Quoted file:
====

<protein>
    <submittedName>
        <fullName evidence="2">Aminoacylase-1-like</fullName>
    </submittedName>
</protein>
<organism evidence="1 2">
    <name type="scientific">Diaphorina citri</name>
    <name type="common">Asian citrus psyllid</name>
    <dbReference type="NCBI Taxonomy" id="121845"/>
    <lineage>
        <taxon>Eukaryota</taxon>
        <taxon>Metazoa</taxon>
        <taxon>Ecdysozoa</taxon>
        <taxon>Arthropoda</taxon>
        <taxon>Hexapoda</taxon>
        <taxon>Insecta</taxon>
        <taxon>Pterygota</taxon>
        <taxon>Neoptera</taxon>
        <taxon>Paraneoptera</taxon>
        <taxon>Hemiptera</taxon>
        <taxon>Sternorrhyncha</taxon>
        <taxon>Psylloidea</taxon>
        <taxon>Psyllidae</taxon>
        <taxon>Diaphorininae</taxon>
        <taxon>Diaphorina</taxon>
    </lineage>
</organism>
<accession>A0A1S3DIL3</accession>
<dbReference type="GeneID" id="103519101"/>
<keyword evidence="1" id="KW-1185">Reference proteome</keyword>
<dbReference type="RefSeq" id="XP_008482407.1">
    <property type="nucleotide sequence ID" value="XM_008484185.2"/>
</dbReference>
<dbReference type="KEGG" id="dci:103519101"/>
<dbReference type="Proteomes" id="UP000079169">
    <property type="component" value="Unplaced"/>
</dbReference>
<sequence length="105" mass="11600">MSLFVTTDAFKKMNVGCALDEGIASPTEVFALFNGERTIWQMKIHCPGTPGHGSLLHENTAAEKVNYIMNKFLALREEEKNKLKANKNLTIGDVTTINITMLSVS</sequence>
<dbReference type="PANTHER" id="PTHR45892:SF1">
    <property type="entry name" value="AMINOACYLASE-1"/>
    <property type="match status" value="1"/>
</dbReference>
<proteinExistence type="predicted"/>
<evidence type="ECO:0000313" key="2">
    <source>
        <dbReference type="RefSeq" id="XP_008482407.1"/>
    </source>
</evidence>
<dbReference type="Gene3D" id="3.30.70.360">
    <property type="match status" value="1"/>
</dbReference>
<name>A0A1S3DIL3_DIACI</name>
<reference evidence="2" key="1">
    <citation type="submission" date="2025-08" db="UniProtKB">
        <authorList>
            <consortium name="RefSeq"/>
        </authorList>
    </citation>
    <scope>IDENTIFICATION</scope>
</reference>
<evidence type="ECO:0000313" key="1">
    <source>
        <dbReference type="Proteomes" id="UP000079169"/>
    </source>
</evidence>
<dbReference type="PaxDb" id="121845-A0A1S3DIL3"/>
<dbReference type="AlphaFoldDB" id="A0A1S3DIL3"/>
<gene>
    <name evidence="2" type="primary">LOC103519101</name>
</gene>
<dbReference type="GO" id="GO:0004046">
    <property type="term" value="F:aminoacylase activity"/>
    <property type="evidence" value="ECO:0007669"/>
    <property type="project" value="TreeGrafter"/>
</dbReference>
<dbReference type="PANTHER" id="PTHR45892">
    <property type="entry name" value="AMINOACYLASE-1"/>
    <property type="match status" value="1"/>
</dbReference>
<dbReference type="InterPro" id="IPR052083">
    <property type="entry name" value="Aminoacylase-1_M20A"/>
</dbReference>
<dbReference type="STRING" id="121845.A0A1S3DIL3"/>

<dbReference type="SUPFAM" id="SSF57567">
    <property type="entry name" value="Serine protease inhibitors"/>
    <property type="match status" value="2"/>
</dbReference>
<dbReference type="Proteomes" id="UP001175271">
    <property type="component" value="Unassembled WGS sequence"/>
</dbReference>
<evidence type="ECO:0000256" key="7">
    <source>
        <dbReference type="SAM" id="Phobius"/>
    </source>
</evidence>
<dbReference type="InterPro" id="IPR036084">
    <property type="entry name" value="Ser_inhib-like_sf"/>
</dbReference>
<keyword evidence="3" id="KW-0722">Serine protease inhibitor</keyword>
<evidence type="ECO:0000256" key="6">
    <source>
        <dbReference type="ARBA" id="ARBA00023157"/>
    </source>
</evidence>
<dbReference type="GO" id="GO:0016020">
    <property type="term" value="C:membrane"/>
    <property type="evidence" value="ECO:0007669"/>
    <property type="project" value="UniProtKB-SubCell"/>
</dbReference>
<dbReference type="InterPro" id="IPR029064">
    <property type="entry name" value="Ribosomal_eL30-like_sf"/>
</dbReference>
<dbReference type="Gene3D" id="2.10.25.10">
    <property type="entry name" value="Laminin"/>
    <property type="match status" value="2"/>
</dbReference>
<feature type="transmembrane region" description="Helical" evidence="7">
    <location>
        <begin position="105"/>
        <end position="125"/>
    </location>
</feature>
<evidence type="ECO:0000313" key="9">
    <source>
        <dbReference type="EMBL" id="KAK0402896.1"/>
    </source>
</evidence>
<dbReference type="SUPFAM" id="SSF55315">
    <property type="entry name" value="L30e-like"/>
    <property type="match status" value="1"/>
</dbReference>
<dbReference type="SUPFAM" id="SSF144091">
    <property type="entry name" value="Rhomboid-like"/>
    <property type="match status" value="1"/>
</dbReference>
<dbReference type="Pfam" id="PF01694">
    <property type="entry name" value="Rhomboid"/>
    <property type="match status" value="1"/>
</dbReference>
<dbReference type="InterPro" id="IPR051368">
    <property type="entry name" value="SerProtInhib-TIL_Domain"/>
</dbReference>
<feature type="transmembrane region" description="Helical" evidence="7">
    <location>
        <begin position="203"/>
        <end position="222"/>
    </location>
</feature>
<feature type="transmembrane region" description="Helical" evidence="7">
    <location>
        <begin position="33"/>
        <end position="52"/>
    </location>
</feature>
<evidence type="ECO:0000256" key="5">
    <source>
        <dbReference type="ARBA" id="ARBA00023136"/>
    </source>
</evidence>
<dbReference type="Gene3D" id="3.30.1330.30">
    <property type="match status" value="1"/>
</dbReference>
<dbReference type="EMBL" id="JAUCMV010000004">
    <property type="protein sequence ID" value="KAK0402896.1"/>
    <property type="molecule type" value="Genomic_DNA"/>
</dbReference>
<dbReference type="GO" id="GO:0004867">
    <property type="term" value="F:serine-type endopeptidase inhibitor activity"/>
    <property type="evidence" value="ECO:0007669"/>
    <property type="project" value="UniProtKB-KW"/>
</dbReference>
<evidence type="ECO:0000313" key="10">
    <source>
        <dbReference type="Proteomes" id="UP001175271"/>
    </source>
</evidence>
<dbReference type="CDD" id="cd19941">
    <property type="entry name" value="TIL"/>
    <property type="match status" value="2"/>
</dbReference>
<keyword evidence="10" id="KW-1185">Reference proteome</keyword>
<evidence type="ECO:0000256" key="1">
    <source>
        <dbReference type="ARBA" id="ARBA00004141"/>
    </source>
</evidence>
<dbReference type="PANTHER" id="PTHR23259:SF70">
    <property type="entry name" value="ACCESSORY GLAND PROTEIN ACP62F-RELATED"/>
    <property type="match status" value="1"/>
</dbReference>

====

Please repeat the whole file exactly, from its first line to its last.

<protein>
    <submittedName>
        <fullName evidence="2">Aminoacylase-1-like</fullName>
    </submittedName>
</protein>
<organism evidence="1 2">
    <name type="scientific">Diaphorina citri</name>
    <name type="common">Asian citrus psyllid</name>
    <dbReference type="NCBI Taxonomy" id="121845"/>
    <lineage>
        <taxon>Eukaryota</taxon>
        <taxon>Metazoa</taxon>
        <taxon>Ecdysozoa</taxon>
        <taxon>Arthropoda</taxon>
        <taxon>Hexapoda</taxon>
        <taxon>Insecta</taxon>
        <taxon>Pterygota</taxon>
        <taxon>Neoptera</taxon>
        <taxon>Paraneoptera</taxon>
        <taxon>Hemiptera</taxon>
        <taxon>Sternorrhyncha</taxon>
        <taxon>Psylloidea</taxon>
        <taxon>Psyllidae</taxon>
        <taxon>Diaphorininae</taxon>
        <taxon>Diaphorina</taxon>
    </lineage>
</organism>
<accession>A0A1S3DIL3</accession>
<dbReference type="GeneID" id="103519101"/>
<keyword evidence="1" id="KW-1185">Reference proteome</keyword>
<dbReference type="RefSeq" id="XP_008482407.1">
    <property type="nucleotide sequence ID" value="XM_008484185.2"/>
</dbReference>
<dbReference type="KEGG" id="dci:103519101"/>
<dbReference type="Proteomes" id="UP000079169">
    <property type="component" value="Unplaced"/>
</dbReference>
<sequence length="105" mass="11600">MSLFVTTDAFKKMNVGCALDEGIASPTEVFALFNGERTIWQMKIHCPGTPGHGSLLHENTAAEKVNYIMNKFLALREEEKNKLKANKNLTIGDVTTINITMLSVS</sequence>
<dbReference type="PANTHER" id="PTHR45892:SF1">
    <property type="entry name" value="AMINOACYLASE-1"/>
    <property type="match status" value="1"/>
</dbReference>
<proteinExistence type="predicted"/>
<evidence type="ECO:0000313" key="2">
    <source>
        <dbReference type="RefSeq" id="XP_008482407.1"/>
    </source>
</evidence>
<dbReference type="Gene3D" id="3.30.70.360">
    <property type="match status" value="1"/>
</dbReference>
<name>A0A1S3DIL3_DIACI</name>
<reference evidence="2" key="1">
    <citation type="submission" date="2025-08" db="UniProtKB">
        <authorList>
            <consortium name="RefSeq"/>
        </authorList>
    </citation>
    <scope>IDENTIFICATION</scope>
</reference>
<evidence type="ECO:0000313" key="1">
    <source>
        <dbReference type="Proteomes" id="UP000079169"/>
    </source>
</evidence>
<dbReference type="PaxDb" id="121845-A0A1S3DIL3"/>
<dbReference type="AlphaFoldDB" id="A0A1S3DIL3"/>
<gene>
    <name evidence="2" type="primary">LOC103519101</name>
</gene>
<dbReference type="GO" id="GO:0004046">
    <property type="term" value="F:aminoacylase activity"/>
    <property type="evidence" value="ECO:0007669"/>
    <property type="project" value="TreeGrafter"/>
</dbReference>
<dbReference type="PANTHER" id="PTHR45892">
    <property type="entry name" value="AMINOACYLASE-1"/>
    <property type="match status" value="1"/>
</dbReference>
<dbReference type="InterPro" id="IPR052083">
    <property type="entry name" value="Aminoacylase-1_M20A"/>
</dbReference>
<dbReference type="STRING" id="121845.A0A1S3DIL3"/>

<dbReference type="SUPFAM" id="SSF57567">
    <property type="entry name" value="Serine protease inhibitors"/>
    <property type="match status" value="2"/>
</dbReference>
<dbReference type="Proteomes" id="UP001175271">
    <property type="component" value="Unassembled WGS sequence"/>
</dbReference>
<evidence type="ECO:0000256" key="7">
    <source>
        <dbReference type="SAM" id="Phobius"/>
    </source>
</evidence>
<dbReference type="InterPro" id="IPR036084">
    <property type="entry name" value="Ser_inhib-like_sf"/>
</dbReference>
<keyword evidence="3" id="KW-0722">Serine protease inhibitor</keyword>
<evidence type="ECO:0000256" key="6">
    <source>
        <dbReference type="ARBA" id="ARBA00023157"/>
    </source>
</evidence>
<dbReference type="GO" id="GO:0016020">
    <property type="term" value="C:membrane"/>
    <property type="evidence" value="ECO:0007669"/>
    <property type="project" value="UniProtKB-SubCell"/>
</dbReference>
<dbReference type="InterPro" id="IPR029064">
    <property type="entry name" value="Ribosomal_eL30-like_sf"/>
</dbReference>
<dbReference type="Gene3D" id="2.10.25.10">
    <property type="entry name" value="Laminin"/>
    <property type="match status" value="2"/>
</dbReference>
<feature type="transmembrane region" description="Helical" evidence="7">
    <location>
        <begin position="105"/>
        <end position="125"/>
    </location>
</feature>
<evidence type="ECO:0000313" key="9">
    <source>
        <dbReference type="EMBL" id="KAK0402896.1"/>
    </source>
</evidence>
<dbReference type="SUPFAM" id="SSF55315">
    <property type="entry name" value="L30e-like"/>
    <property type="match status" value="1"/>
</dbReference>
<dbReference type="SUPFAM" id="SSF144091">
    <property type="entry name" value="Rhomboid-like"/>
    <property type="match status" value="1"/>
</dbReference>
<dbReference type="Pfam" id="PF01694">
    <property type="entry name" value="Rhomboid"/>
    <property type="match status" value="1"/>
</dbReference>
<dbReference type="InterPro" id="IPR051368">
    <property type="entry name" value="SerProtInhib-TIL_Domain"/>
</dbReference>
<feature type="transmembrane region" description="Helical" evidence="7">
    <location>
        <begin position="203"/>
        <end position="222"/>
    </location>
</feature>
<feature type="transmembrane region" description="Helical" evidence="7">
    <location>
        <begin position="33"/>
        <end position="52"/>
    </location>
</feature>
<evidence type="ECO:0000256" key="5">
    <source>
        <dbReference type="ARBA" id="ARBA00023136"/>
    </source>
</evidence>
<dbReference type="Gene3D" id="3.30.1330.30">
    <property type="match status" value="1"/>
</dbReference>
<dbReference type="EMBL" id="JAUCMV010000004">
    <property type="protein sequence ID" value="KAK0402896.1"/>
    <property type="molecule type" value="Genomic_DNA"/>
</dbReference>
<dbReference type="GO" id="GO:0004867">
    <property type="term" value="F:serine-type endopeptidase inhibitor activity"/>
    <property type="evidence" value="ECO:0007669"/>
    <property type="project" value="UniProtKB-KW"/>
</dbReference>
<evidence type="ECO:0000313" key="10">
    <source>
        <dbReference type="Proteomes" id="UP001175271"/>
    </source>
</evidence>
<dbReference type="CDD" id="cd19941">
    <property type="entry name" value="TIL"/>
    <property type="match status" value="2"/>
</dbReference>
<keyword evidence="10" id="KW-1185">Reference proteome</keyword>
<evidence type="ECO:0000256" key="1">
    <source>
        <dbReference type="ARBA" id="ARBA00004141"/>
    </source>
</evidence>
<dbReference type="PANTHER" id="PTHR23259:SF70">
    <property type="entry name" value="ACCESSORY GLAND PROTEIN ACP62F-RELATED"/>
    <property type="match status" value="1"/>
</dbReference>